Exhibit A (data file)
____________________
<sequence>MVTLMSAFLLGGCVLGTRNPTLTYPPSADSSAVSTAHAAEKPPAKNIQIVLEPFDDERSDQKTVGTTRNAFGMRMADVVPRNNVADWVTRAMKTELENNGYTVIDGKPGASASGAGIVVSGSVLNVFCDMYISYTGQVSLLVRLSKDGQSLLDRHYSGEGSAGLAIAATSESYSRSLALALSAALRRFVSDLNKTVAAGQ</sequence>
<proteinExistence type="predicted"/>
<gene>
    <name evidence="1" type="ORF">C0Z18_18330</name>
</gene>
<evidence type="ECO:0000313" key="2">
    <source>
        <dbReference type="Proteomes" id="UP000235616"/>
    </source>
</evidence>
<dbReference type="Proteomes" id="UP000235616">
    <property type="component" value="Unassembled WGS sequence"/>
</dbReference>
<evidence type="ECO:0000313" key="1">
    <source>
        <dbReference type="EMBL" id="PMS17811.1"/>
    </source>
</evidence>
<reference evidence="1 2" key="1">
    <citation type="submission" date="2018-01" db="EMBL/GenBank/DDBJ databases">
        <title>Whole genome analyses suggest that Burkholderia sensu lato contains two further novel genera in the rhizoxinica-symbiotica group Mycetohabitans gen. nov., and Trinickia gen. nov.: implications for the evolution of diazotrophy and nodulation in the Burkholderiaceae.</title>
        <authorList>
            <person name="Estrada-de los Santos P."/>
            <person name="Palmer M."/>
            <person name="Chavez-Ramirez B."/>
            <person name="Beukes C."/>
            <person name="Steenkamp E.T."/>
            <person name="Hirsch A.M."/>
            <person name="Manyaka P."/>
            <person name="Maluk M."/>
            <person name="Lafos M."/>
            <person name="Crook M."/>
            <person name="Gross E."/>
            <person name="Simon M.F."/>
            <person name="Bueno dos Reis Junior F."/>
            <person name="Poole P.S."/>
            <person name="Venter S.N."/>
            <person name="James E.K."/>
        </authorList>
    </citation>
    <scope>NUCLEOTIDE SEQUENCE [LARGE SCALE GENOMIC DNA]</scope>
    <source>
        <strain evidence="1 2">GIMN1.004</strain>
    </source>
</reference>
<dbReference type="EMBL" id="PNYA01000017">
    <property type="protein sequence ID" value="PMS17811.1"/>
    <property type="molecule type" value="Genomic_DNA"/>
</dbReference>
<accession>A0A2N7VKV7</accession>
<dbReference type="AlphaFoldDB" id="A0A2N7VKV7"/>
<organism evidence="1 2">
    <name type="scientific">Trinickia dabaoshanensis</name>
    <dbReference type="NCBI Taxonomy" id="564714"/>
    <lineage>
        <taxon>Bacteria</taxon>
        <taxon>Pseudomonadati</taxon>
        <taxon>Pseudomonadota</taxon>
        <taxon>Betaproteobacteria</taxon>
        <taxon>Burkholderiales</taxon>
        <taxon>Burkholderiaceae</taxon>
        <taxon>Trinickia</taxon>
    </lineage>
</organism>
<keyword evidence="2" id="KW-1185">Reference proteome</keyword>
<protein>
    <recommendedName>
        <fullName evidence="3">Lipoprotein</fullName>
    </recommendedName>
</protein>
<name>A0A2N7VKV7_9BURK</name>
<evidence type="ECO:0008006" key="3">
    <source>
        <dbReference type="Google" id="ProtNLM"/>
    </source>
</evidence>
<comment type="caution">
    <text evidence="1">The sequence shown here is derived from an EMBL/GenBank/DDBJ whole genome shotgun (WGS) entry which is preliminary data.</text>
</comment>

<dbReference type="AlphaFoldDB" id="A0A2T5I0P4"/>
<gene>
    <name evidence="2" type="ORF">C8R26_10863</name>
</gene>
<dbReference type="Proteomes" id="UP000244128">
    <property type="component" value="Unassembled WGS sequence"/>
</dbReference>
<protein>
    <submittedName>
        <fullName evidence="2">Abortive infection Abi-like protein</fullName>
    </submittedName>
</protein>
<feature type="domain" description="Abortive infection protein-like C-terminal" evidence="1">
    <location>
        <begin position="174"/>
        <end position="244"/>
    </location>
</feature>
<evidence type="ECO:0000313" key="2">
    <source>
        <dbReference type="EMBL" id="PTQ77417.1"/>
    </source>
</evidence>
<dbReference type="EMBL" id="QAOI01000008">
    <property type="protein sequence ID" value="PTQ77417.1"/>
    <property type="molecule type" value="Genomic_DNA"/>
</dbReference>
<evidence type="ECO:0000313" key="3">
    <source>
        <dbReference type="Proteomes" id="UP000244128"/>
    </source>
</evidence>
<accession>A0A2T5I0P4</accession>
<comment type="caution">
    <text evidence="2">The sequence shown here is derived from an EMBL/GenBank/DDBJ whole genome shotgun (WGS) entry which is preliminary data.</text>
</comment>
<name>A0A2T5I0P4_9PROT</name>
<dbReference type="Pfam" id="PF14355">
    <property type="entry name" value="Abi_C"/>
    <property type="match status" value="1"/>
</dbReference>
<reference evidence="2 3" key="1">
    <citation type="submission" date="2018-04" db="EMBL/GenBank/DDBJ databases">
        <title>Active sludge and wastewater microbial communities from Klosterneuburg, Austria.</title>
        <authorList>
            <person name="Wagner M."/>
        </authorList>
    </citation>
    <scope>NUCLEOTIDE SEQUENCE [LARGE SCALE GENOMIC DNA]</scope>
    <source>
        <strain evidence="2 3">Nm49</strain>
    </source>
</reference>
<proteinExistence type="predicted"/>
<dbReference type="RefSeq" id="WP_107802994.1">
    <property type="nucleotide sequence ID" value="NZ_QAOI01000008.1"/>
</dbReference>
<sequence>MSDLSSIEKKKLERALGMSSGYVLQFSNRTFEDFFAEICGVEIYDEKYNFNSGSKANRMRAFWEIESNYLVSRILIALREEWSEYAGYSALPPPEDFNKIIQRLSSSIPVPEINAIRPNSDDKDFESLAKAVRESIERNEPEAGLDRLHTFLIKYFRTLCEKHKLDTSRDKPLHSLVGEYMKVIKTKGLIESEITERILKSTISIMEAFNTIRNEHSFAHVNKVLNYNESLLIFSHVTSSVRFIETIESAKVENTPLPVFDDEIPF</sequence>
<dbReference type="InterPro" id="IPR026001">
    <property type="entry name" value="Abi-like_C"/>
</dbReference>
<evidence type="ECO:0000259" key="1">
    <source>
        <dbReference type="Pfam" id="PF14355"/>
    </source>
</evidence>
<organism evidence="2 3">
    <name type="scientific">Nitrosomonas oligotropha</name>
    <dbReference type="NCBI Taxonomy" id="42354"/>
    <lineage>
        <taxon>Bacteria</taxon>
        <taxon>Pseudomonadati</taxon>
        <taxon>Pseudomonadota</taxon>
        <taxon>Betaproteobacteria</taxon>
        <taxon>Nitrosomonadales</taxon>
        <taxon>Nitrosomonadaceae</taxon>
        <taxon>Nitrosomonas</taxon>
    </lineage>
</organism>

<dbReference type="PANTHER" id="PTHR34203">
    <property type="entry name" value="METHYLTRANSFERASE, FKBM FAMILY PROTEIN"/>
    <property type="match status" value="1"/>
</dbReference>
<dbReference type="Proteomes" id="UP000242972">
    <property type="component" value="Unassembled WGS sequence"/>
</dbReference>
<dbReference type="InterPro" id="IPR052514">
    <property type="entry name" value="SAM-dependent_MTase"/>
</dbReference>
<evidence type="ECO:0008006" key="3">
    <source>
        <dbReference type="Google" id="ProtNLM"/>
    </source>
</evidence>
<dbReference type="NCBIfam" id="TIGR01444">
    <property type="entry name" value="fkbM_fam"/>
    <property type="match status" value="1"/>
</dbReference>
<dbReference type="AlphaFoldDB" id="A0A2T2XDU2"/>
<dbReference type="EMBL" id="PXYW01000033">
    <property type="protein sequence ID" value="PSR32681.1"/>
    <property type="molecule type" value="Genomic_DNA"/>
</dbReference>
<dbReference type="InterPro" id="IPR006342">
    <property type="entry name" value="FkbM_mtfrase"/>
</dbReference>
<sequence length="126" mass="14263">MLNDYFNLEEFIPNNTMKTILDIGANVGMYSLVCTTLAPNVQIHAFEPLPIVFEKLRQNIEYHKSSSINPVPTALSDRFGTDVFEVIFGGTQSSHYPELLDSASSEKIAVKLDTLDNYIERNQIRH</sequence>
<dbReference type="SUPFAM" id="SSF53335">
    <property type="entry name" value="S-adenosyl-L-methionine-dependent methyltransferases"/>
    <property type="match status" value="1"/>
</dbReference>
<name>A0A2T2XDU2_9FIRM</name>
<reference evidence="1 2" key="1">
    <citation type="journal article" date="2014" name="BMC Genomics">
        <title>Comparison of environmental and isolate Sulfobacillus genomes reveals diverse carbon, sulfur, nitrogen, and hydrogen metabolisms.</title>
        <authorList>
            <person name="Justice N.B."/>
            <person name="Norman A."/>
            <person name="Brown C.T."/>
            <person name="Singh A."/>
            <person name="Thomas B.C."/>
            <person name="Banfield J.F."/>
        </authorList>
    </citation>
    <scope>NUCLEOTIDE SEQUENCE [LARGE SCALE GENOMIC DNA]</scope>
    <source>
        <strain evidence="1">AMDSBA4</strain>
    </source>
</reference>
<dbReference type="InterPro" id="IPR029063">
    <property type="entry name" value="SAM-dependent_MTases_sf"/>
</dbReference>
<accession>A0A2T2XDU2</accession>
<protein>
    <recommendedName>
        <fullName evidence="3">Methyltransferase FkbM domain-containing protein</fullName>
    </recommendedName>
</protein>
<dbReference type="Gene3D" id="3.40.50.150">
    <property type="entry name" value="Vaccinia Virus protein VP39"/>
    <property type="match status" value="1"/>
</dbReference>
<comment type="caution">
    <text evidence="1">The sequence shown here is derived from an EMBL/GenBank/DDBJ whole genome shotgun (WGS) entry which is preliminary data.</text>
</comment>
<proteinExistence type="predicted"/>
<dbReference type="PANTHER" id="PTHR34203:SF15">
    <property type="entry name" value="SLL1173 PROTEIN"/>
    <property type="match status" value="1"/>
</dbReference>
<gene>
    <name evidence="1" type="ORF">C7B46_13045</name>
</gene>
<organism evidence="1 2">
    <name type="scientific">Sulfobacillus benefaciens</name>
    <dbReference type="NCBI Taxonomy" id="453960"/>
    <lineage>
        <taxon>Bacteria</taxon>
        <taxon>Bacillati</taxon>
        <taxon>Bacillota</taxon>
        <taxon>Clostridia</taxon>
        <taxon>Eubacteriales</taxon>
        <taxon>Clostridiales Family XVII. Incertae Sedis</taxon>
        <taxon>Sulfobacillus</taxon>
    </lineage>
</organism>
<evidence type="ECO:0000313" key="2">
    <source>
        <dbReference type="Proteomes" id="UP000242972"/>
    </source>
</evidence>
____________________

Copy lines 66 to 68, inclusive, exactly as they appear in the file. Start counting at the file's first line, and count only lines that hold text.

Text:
<protein>
    <recommendedName>
        <fullName evidence="3">Lipoprotein</fullName>